INFPs don’t really require a happy ending in order to enjoy a story, it is more about preserving the integrity of the story itself. They want to emotion to be real and sincere, and prefer when they can truly believe what is happening. They aren’t afraid of somber or gloomy emotions, and won’t become angry just because the ending is not happy. INFPs do want the ending to hold a deeper meaning, and so sometimes sadness is valid when it comes to making sure the story is sincere and believable. INFPs don’t shy away from the harder emotions, instead they welcome them and try to understand them.


ENFPs can become upset with certain unhappy endings, especially if done in a way that feels insincere. They sometimes feel like intentionally making an ending sad is simply done to gain attention, and this is frustrating for them. ENFPs are good at seeing past the pretentiousness of certain films and books, and in those cases they become a bit frustrated with where the story goes. If they truly love a character and sometimes happens to them, it can feel a bit too personal to them. There are some instances where they don’t mind a sad ending, but most of the time they want things to work out for the characters they love.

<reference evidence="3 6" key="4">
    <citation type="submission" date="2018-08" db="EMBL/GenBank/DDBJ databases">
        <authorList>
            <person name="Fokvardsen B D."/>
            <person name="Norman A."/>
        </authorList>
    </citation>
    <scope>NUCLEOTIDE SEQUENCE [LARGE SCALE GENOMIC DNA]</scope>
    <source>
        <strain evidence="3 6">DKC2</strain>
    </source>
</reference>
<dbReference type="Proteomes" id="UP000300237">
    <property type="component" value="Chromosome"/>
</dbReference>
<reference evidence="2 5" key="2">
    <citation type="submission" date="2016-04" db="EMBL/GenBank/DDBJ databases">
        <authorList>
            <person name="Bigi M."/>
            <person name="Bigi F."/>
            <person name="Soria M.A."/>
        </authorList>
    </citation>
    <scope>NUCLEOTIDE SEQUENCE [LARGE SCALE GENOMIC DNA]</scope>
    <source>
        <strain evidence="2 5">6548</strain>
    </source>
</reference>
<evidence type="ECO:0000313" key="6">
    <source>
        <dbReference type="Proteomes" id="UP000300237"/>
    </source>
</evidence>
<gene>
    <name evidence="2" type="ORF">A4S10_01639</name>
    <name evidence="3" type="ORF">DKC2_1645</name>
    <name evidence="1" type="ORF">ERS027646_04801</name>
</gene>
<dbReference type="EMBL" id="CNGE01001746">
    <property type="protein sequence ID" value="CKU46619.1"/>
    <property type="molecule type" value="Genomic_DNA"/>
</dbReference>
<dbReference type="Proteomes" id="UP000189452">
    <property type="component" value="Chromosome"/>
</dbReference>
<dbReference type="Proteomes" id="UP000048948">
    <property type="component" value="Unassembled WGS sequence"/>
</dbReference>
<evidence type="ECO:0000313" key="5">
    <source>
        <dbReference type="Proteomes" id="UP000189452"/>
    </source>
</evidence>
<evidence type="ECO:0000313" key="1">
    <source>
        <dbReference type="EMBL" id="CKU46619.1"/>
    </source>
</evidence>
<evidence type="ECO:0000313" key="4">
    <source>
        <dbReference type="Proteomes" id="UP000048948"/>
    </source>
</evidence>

INTJs don’t require a happy ending in order to appreciate a story, and sometimes they even prefer a more somber finish. For the INTJ it is more about conveying a message and making the story realistic, rather than simply forcing a positive ending. They don’t require that everything end in a cheery and hopeful manner, they simply want to follow a story they can believe and experience in a realistic way. That doesn’t mean they are against happy endings, but they often realize that they can be a bit unrealistic, setting an example for people which makes them believe that fairytales exist.